Frequently Asked Criminal Defense Questions and Video Answers

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Gary Churak's Answer

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Gary Churak's Answer

Gary Churak, San Antonio Texas Criminal Defense Lawyer answers your question. Click play.

Gary Churak's Answer

The bottom line, you’ve been charged with theft no matter where the case is pending, in municipal or JP court, or in the district court as a felony. It’s a very serious offense that if you’re not going to jail over can at least affect your ability to get employment, get apartments, to get loans, bank accounts. You need an experienced qualified criminal defense attorney to represent you on any case that you’re in charged with theft including any cases involving a NSF check, a hot check. Often, people write a check, transfer, or move, or something happens, and they forget about making a deposit, and the check sits there and have no clue that they even have a hot check out there until they’re arrested. Other situations involve people who for whatever reason have been subject to identity theft. I’ve had a number of cases where checkbooks have been stolen and thousands and tens of thousands of dollars of hot checks written on forged signature. Attorneys are important because theft is a serious matter.

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Under Texas law an indictment is the formal criminal charge of felony against a defendant. What happens is a grand jury, which is comprised of a group of citizens, will convene and hear a brief presentation by the district attorney, and the district attorney will ask for a true-bill of indictment. An indictment doesn’t mean you’re guilty. Basically what it means is that there is probable cause, there is a possibility this criminal case happened, and it should be moved to the court system. When someone is no-billed by the grand jury that basically means that there is no evidence whatsoever to support a charge against them.

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Gary Churak's Answer

Gary Churak, San Antonio Texas Criminal Defense Lawyer answers your question. Click play.

Gary Churak's Answer

Gary Churak, San Antonio Texas Criminal Defense Lawyer answers your question. Click play.

Gary Churak's Answer

Gary Churak, San Antonio Texas Criminal Defense Lawyer answers your question. Click play.

Gary Churak's Answer

Sure. Hot checks are notoriously persecuted by most district attorneys and county attorneys. Basically, the amount of the check determines the severity of the case. Often, hot checks writers have more than one check outstanding. What they do is they take you the accumulative amount of the checks, or they take one or two checks, and then file it. Hot checks are theft. My advice to individuals are, initially, they will receive a letter from the district attorney’s office or the county attorney’s office saying that they have these checks there and you need to pay them before we take criminal action. If there’s any way possible to work a deal to get these checks paid off, so the case is not filed against you, that’s what I’d recommend that you do. If by chance you can’t swing that, you can’t pay them all, then the next best thing is go get yourself a lawyer real quick because what the attorney can do is he can make arrangements to bond out of jail once you’re arrested. He can make arrangements to delay the case long enough, so you could pay the checks off. Often, I’ve been able to have cases delayed to the point where my clients had been able to pay the checks off, and then have the cases dismissed, so there would be no conviction or probation on their record which would mean that at a later date, you can come in and do an expunction of the charge.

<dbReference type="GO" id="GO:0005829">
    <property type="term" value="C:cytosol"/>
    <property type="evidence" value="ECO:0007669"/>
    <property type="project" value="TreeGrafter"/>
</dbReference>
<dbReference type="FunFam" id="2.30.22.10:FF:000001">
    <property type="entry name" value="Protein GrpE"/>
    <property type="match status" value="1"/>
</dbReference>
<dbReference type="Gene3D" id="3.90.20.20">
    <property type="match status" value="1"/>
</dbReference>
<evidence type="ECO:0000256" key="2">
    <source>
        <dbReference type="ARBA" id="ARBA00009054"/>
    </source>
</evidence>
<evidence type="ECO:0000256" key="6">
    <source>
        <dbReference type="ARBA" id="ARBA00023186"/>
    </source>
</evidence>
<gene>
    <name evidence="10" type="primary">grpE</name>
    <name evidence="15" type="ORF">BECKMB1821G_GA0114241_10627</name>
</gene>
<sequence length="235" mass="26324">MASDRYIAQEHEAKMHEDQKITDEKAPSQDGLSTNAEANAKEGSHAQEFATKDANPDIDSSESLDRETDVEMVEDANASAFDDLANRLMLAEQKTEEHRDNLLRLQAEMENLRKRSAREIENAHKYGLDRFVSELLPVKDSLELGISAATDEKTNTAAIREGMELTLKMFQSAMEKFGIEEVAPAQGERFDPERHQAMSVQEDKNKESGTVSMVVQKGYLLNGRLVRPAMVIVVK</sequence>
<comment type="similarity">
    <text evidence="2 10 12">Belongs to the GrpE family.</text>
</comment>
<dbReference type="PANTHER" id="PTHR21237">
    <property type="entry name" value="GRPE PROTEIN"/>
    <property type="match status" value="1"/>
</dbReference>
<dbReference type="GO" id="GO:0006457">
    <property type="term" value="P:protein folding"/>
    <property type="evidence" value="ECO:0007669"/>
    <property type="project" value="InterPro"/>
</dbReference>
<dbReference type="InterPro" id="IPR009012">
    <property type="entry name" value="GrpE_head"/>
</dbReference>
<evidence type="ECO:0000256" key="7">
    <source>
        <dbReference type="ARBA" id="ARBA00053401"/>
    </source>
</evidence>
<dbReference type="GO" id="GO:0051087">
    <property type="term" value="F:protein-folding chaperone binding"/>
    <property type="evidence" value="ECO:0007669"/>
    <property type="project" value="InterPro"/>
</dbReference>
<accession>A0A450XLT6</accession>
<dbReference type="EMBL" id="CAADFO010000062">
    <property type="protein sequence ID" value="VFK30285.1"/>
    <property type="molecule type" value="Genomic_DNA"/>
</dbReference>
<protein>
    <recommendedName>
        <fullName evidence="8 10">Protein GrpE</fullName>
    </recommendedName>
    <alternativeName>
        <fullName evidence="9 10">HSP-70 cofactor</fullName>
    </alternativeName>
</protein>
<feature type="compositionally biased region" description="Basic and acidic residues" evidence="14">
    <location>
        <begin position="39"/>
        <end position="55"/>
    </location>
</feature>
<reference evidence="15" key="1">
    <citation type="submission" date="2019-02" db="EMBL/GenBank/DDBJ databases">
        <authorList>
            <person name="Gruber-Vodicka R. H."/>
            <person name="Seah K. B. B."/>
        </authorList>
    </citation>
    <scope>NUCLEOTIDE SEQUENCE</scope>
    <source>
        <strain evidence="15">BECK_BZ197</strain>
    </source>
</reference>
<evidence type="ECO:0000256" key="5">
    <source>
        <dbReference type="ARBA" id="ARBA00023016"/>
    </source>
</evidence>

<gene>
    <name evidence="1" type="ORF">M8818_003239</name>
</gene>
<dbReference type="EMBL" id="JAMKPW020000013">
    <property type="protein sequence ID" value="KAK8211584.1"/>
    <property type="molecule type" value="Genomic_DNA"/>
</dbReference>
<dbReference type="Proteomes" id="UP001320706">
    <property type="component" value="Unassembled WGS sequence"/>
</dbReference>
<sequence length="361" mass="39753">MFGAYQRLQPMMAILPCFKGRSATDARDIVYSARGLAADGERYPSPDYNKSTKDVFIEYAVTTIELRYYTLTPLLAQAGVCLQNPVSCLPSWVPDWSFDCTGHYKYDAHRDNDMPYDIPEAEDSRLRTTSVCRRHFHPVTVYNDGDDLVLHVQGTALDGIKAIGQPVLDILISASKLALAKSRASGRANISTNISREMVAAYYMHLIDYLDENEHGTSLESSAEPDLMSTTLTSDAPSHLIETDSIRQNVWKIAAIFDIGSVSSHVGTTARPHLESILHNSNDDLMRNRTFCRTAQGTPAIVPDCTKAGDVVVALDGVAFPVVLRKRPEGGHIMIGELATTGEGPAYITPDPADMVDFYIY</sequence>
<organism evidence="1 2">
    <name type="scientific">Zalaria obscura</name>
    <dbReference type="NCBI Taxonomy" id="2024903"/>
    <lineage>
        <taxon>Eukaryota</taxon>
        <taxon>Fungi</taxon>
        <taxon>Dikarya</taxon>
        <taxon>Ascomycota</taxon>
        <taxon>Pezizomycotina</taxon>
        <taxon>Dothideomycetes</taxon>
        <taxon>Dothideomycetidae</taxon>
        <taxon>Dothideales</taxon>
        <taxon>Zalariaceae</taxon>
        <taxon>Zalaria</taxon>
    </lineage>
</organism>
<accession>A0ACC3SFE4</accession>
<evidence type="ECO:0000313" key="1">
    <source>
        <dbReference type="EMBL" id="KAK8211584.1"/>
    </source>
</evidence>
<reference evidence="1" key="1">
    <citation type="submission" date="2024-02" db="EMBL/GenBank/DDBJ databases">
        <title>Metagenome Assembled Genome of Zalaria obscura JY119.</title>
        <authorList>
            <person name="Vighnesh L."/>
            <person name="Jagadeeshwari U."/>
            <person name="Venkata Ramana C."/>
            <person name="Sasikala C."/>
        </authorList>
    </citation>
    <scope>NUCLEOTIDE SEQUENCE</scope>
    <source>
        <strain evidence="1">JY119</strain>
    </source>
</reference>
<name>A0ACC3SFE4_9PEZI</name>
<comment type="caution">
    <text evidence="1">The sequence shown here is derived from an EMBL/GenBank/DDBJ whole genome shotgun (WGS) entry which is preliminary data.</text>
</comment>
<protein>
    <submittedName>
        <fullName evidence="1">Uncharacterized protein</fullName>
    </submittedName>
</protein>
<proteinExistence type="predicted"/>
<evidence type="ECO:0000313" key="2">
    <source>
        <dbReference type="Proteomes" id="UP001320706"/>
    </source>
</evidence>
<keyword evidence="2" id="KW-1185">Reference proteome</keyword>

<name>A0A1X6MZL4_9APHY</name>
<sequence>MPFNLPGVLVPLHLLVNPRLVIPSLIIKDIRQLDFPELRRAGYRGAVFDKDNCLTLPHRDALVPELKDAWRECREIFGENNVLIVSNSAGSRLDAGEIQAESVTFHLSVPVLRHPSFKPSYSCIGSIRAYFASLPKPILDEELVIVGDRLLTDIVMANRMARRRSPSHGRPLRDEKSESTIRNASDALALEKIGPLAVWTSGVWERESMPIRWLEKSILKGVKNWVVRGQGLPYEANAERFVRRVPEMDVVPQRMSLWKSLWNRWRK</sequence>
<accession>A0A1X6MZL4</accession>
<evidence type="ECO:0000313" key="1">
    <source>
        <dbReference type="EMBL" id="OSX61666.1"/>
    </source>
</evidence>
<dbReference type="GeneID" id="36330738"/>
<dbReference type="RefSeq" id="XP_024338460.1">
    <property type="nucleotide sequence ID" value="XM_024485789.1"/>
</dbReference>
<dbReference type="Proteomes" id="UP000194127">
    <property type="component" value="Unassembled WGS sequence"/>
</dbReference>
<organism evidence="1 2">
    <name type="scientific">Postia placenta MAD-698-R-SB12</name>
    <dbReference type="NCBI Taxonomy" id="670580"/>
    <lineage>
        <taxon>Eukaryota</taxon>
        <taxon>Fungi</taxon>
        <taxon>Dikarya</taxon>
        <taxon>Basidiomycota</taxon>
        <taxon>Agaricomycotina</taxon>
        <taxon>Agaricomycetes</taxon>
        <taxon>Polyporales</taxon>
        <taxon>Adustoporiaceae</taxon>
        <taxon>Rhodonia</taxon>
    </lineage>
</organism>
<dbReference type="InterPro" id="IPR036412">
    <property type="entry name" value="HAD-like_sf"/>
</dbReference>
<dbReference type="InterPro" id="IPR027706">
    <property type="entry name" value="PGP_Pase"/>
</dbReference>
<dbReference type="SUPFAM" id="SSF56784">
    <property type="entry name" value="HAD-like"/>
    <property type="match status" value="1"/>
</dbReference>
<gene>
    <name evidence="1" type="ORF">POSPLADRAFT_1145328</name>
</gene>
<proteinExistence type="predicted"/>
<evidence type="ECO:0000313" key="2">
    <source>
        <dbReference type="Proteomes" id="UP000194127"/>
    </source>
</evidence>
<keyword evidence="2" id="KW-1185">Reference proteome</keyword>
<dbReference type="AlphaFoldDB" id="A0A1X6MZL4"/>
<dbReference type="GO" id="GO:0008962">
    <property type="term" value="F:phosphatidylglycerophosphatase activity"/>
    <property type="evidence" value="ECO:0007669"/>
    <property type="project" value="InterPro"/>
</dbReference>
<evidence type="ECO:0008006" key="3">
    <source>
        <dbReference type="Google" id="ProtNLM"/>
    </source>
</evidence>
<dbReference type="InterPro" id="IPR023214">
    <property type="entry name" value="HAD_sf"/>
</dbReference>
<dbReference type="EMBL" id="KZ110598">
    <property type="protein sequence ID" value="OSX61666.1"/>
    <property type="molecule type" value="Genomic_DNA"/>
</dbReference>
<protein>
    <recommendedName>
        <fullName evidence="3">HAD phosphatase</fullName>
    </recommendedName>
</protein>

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In Texas, the severity of the theft charge is based upon the amount of the item or money allegedly stolen. If it is under $50, it is a Class C misdemeanor subject by fine only and no jail time. If it is $50 to $500, it becomes a Class B misdemeanor with up to 6 months in jail. If it is over $500 but less than $1,500, it is a Class A misdemeanor subject to a potential jail term of 1 year. Over $1,500 to $20,000 is a state jail felony, $20,000 to a $100,000 is a third degree, and the severity of the theft case goes up as the amount in question rises. In addition, certain types of thefts automatically become felonies. If you were to use someone’s credit card, identity theft, it is a felony regardless of the amount of dollars alleged to may have been taken. As an example, if you take somebody’s credit card, unauthorized charge and buy a $500 item, it’s still a felony.

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Criminal Defense Lawyer San Antonio

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Gary Churak, San Antonio Texas Criminal Defense Lawyer answers your question. Click play.

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